Individualism and the Social Determinants of Health

Individualism was established as a Western value during the Enlightenment. During the 19th century there was reaction to many of the values of the enlightenment, except individualism. Romanticism appeared which supported the individual listening more intently to his conscience (emotion) rather than the (rational) demands of society. Existentialism stressed the importance of the individual, people had to create their own values, as traditional values were no longer the standard. Nietzsche claimed that individual freedom required freedom from all external restraints on one’s behavior. Herbert Spencer believed the individual had the right to do anything except interfere in another man’s rights. Individualism fueled the American dream – the hope for a better quality of life and a higher living standard than their parents had.

The rise of capitalism and individualism grew in tandem. Individualism is the belief that one’s place in the social hierarchy – their occupational class, income and wealth, and power and prestige as well as the effects of such placement such as health and disease status – comes through one’s own effort. Neo-conservatism supports dominance of markets and market model. The main tenants are (1) markets are the best and most efficient allocators of resources in production and distribution, (2) societies are composed of autonomous individuals who have the ability to control their own destiny through their own decisions (3) competition is the major market vehicle for innovation – there is no need for entitlements.

During the 20th century Ayn Rand championed the American idea of rational selfishness and individualism. By the end of the 20th century, individualism, happiness and capitalism were part of core values of Western culture. During the last 30 years of the 20th century the self-esteem movement created a population with an exaggerated sense of entitlement and self-tolerance. For this group the world is viewed from an emotional rather than a rational perspective that allows personal feelings to override the distinction between right and wrong. This ushered in narcissism that influenced decision-making and accountability. Such individuals learn to tolerate their errors and personal flaws and come accept themselves as okay. For example, individuals in the financial services industry with self-tolerance and a sense of entitlement leveraging the market, brought chaos on the world financial system.

In the 21st century liberty and self-determination, available to those who have sufficient financial resources and cultural capital, is out-of-reach for much of the population. Oxfam notes that the divide between the rich and the rest of society tends to grow – the top 1% now control 50% of the world’s wealth. The cause of poverty is still seen as somehow being in the eye of the beholder by the right – a narrative in which poverty is seen as an innate moral failure of the poor themselves has taken hold. John Kenneth Galbraith, an economist who warned of the dangers of deregulated markets and corporate greed, observed, “the modern conservative is engaged in one of man’s oldest exercise in moral philosophy, that is, the search for a superior moral justification for selfishness.”1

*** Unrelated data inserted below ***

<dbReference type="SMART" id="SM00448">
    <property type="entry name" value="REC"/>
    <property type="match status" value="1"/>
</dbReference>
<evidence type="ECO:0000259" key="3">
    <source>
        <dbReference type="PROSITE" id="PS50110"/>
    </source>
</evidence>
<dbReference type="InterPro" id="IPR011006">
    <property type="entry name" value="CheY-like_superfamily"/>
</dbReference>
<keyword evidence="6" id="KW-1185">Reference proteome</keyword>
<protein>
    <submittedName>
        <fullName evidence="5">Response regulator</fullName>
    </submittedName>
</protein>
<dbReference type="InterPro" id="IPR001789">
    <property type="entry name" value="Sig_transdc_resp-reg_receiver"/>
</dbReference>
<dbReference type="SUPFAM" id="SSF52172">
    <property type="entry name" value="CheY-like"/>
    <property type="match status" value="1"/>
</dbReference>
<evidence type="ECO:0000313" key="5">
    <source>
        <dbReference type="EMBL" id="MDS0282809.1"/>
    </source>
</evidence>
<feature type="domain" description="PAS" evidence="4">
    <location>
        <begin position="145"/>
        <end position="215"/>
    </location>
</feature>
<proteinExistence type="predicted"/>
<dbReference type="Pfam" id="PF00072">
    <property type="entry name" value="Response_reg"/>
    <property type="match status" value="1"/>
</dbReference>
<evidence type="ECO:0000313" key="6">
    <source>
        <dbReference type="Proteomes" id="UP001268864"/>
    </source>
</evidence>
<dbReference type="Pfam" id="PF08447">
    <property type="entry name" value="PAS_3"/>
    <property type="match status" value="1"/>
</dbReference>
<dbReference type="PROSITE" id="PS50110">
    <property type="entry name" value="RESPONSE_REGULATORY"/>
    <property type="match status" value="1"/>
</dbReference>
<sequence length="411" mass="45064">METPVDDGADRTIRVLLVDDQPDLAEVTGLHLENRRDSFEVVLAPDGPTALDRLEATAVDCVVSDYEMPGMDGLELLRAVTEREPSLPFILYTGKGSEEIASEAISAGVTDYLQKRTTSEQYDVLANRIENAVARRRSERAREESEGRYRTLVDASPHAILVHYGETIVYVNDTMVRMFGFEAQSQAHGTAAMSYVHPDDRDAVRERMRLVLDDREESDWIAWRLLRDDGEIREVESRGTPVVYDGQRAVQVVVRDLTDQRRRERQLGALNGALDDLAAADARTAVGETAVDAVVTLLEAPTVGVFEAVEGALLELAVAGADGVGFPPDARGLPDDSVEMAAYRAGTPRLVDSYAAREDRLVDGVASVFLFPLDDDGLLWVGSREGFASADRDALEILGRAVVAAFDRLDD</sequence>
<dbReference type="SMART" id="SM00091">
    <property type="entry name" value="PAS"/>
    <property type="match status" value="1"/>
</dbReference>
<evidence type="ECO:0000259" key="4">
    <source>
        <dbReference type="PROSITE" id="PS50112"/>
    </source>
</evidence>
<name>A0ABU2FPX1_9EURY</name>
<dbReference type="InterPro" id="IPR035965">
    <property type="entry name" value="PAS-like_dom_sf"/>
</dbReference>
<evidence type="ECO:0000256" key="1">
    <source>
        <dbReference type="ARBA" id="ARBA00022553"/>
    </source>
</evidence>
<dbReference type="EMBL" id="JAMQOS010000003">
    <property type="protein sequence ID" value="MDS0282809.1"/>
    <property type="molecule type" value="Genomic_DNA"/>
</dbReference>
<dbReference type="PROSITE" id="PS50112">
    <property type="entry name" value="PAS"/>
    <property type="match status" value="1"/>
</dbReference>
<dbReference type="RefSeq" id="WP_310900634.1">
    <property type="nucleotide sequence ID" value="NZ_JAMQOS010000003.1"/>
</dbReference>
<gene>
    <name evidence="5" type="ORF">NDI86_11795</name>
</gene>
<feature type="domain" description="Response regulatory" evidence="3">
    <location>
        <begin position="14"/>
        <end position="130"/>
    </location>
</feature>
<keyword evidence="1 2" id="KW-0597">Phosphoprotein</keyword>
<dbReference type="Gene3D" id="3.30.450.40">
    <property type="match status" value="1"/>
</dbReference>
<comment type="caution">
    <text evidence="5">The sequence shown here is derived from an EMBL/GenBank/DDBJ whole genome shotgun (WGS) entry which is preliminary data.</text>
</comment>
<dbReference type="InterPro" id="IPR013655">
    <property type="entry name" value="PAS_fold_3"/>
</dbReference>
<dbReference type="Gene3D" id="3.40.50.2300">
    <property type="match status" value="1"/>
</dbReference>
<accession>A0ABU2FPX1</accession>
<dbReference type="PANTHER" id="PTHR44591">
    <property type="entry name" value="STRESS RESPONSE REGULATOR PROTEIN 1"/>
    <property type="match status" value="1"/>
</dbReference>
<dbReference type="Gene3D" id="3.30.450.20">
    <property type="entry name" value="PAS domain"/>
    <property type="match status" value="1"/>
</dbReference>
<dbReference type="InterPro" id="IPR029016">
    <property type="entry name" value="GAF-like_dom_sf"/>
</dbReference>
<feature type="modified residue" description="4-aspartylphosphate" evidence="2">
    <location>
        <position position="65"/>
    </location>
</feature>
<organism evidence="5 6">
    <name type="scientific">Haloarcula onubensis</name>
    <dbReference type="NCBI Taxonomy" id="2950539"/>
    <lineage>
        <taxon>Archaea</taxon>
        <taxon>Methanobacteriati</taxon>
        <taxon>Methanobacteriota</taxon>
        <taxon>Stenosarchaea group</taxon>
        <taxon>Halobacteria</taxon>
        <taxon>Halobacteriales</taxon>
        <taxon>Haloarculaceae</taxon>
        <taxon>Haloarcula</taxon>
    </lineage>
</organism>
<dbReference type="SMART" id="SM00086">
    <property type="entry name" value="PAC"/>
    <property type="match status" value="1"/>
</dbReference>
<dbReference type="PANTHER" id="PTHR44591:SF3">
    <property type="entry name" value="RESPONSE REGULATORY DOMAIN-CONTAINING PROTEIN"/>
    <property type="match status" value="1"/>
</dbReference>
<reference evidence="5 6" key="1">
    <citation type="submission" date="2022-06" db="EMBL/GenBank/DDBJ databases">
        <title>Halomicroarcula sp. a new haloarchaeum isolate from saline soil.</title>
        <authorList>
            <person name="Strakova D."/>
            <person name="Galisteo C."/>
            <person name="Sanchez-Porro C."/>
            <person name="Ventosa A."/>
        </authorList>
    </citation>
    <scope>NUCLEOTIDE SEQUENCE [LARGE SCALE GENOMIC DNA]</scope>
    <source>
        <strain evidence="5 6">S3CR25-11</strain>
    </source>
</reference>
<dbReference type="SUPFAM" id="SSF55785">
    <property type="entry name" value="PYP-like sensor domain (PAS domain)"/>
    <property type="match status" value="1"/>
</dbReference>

Individualism, a powerful philosophy and practice in North America , limits the public space for social movement activism. The challenge is not the amount of democracy rather it has to do with public policies that determine how the resources of the nation are to be distributed among the population. One policy change process (pluralist) approach sees policy development as driven primarily by the quality of ideas in the public policy arena such as those judged as beneficial and useful will be translated into policies by governing authorities. An alternative materialist approach is that policy development is driven primarily by powerful interests who assure that their concerns receive rather more attention than those not so situated.

A primary component of individualism is individual responsibility – being accountable for one’s personal choices. It leads to placing the focus of responsibility for one’s health status within the motivations and behaviors of the individual rather than health status being a result of how a society organizes its distribution of a variety of resources. It fits perfectly with a declining welfare state and also influences responses to health inequities. Individualism creates barriers to the quality of social determinants of health outcomes.